But according to the Oregon study, the newly insured still choose the ER over the doctor’s office. What’s more, the increase in ER use documented by the study comes in large part from patients with ailments like cuts and sprains—problems that could have been managed through a primary-care physician or by an urgent care clinic (both of which are covered by Medicaid). Patients aren’t, in fact, substituting primary care for the ER to the extent that many insurance advocates have hoped they would.

This doesn’t come as a surprise to my wife, whose overscheduled practice is booked up with regular, predictable appointments, which doesn’t leave much slack to handle these urgent (but nonemergency) cases. She’s not alone in this: a sizeable fraction of ER visitors (including those with nonemergency conditions) go there because they were told to do so by a health care professional. Some of these referrals are for things like chest pain that might just be heartburn, but need to be checked out in a timely fashion. For other cases—the deep cuts and bad sprains—the ER has become the de facto site of treatment for many Americans. They’re going to the ER not because they’re uninsured, not because they don’t know any better, but because an overstressed primary health care system is sending them there. (Hospital administrators have long since accepted this fact. At Bellevue Hospital, where my wife works, the ER is set up to handle urgent, non-emergency cases, and has a fast-track to route them to appropriate care.)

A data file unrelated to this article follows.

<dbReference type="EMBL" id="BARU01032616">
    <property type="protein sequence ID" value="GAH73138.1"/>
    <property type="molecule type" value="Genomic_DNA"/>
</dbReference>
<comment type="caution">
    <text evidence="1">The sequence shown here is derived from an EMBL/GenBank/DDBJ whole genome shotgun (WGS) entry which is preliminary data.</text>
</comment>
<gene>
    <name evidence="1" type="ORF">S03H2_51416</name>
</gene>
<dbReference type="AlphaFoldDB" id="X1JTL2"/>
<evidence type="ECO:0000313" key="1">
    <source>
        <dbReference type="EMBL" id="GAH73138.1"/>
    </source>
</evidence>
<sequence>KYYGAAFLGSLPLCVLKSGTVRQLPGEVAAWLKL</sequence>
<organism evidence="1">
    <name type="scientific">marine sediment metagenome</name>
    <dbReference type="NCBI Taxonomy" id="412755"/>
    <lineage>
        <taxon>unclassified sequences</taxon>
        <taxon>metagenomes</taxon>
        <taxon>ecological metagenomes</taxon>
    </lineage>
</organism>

In my policy comment accompanying the current study, I express hope that these results will not simply lead to further bickering and greater divisiveness on the question of whether we should expand insurance coverage. Both sides of the Obamacare debate took the first two studies from the Oregon experiment as evidence in support of their opposing causes, and it’s easy to imagine the same response to the results reported in Thursday’s study. Health care proponents will point to the findings as evidence that ERs are now serving the suppressed medical needs of the uninsured, people who were previously scared away from getting any care for fear of financial ruin. Opponents will see yet more evidence that when you make health care too cheap (i.e., free), people use too much of it.

More constructively, we could take the study as a compelling indication that ER usage—which we can all agree isn’t the most efficient way of caring for scrapes and sprains—is likely to go up, not down, as the Affordable Care Act leads to wider insurance coverage, and prepare for that outcome. Regardless of how you feel about the ACA, this study should demand a greater sense of urgency for such preparations.

Thankfully, the problem of providing too much health care through emergency rooms is already well-appreciated by the medical community, and many health care entrepreneurs are already experimenting with ways of caring for patients more efficiently and at lower cost (to the patient and the system): whether through a neighborhood walk-in clinic, an urgent care setting, or a doctor’s office. Better still, we could aspire to provide preventive care with an eye toward individuals’ longer-term best health interests, hopefully keeping more cases out of the ER and hospital inpatient wards in the future. All sides should be able to agree that it’s time to double down on our support for these efforts.

Ray Fisman is a professor of economics at the Columbia Business School and co-author of The Org: The Underlying Logic of the Office. Follow him on Twitter.